I enjoyed two fine sermons yesterday, one by my pastor, Rob King, at Cincinnati Vineyard Church, and the other via podcast by Erwin McManus of Mosaic LA. Both made me laugh numerous times, and both got their points across splendidly.
Those two preachers’ highly effective use of humor reminded me of this recent post from one of the blogs I subscribe to, the Junia Project, on “5 Reasons Not to Use Gender-Based Jokes in the Pulpit”—you know, jokes about women spending money or men being clueless, that sorta thing. Read it, please. It’s an excellent post.
Humor is a must for good preaching. It disarms, engages and reinforces a good preacher’s points. But only good humor. What do I mean by “good humor” (insert ice cream joke here)?
Humor that clarifies (rather than confuses)
I love wordplay. I enjoy humor that makes me think. But some humor can be so “sophisticated” (or obtuse) as to confuse or—even worse—make the listener feel stupid, which is always a failed attempt at humor. Inside jokes (that only someone in your denomination or someone who’s been around your church for a while would understand) almost always confuse rather than clarify.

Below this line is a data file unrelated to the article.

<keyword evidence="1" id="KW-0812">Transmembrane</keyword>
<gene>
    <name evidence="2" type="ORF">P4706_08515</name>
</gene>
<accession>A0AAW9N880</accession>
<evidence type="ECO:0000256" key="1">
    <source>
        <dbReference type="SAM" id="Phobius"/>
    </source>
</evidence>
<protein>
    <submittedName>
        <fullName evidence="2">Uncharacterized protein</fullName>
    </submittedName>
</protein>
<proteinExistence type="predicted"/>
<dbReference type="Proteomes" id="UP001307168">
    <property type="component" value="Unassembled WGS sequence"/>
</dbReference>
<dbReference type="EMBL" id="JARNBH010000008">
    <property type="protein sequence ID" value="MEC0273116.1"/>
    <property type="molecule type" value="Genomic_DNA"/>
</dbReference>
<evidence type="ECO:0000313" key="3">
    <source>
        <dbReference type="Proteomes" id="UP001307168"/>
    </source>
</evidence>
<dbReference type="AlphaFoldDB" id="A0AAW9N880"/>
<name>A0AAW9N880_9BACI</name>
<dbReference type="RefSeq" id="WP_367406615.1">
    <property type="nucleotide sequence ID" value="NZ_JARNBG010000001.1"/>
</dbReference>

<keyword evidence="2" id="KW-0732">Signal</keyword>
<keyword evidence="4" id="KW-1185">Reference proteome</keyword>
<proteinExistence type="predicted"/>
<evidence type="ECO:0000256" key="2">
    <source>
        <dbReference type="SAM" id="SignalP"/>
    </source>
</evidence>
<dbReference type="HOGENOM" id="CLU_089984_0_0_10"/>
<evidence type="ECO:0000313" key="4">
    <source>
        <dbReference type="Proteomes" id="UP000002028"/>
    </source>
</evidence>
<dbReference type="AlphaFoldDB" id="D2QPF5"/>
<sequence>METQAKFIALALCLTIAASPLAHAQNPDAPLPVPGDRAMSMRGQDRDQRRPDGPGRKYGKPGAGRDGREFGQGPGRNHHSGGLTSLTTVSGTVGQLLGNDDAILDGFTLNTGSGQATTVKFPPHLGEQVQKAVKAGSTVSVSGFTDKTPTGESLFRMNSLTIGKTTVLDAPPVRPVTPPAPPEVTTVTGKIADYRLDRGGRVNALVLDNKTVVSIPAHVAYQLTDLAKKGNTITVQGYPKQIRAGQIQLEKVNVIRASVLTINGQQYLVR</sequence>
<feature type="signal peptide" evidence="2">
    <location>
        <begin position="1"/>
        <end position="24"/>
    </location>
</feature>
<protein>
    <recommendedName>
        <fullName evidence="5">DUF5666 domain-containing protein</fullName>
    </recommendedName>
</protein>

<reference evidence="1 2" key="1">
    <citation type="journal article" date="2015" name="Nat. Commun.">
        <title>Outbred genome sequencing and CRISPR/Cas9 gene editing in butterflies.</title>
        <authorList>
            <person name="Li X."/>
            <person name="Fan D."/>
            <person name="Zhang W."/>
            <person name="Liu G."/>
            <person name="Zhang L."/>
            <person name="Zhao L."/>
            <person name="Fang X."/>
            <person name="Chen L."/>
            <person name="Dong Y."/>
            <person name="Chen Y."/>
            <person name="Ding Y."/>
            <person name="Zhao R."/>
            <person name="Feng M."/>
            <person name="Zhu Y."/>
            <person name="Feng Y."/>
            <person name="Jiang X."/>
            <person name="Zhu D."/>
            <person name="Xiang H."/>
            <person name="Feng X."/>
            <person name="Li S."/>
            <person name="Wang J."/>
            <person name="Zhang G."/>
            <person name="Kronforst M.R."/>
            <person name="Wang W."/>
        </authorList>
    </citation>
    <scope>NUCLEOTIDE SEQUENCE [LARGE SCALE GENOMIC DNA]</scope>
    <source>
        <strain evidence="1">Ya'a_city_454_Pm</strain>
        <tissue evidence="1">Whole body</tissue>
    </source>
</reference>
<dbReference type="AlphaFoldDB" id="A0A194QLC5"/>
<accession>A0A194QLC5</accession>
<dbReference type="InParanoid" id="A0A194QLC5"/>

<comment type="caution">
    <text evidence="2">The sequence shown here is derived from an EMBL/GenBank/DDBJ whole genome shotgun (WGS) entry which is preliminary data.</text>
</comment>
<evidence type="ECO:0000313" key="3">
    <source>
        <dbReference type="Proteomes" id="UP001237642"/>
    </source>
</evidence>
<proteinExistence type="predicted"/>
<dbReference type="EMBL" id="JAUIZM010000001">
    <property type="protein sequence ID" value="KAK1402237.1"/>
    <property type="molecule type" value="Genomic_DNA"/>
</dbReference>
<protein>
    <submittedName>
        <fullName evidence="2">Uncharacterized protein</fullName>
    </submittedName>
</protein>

Humor that builds bridges (rather than burning them)
This is why self-deprecating humor is the best. It helps people identify with you. It helps them like you. And, at its best, helps them laugh at themselves because they are a little bit like you.
Humor that unites (rather than dividing)
I once used a metaphor in a message, saying that something was as “rare as a Baptist in a liquor store.” I thought it was a safe reference, as most people could appreciate that Baptists don’t (or shouldn’t) frequent liquor stores. But one woman in the room took offense at the mental image of a Baptist in a liquor store. Upon reflection, I had to admit she was right. I wasn’t a Baptist; she was (though attending my church … perhaps until that moment).
Humor that respects (rather than ridicules)
This is another reason self-deprecating humor works. However, even when telling stories on ourselves, there is a limit. “Good” humor in a sermon is that which doesn’t ridicule or disrespect anyone—including the preacher, if he or she is the butt of the joke.
Humor that makes the point (rather than the joke) the point
In both of the sermons I heard yesterday, I took notes. And I didn’t note the humor, I recorded the excellent points—and supporting scripture and ringing statements—the preacher made. As the Junia Project blog post said, if people talk about your humor on the drive home or around the dinner table, your humor failed; you want them to talk about the life-changing truth you shared, not the momentary laugh they enjoyed.
What do you say, preachers? What have I left out? What would you add? Or subtract? Or improve?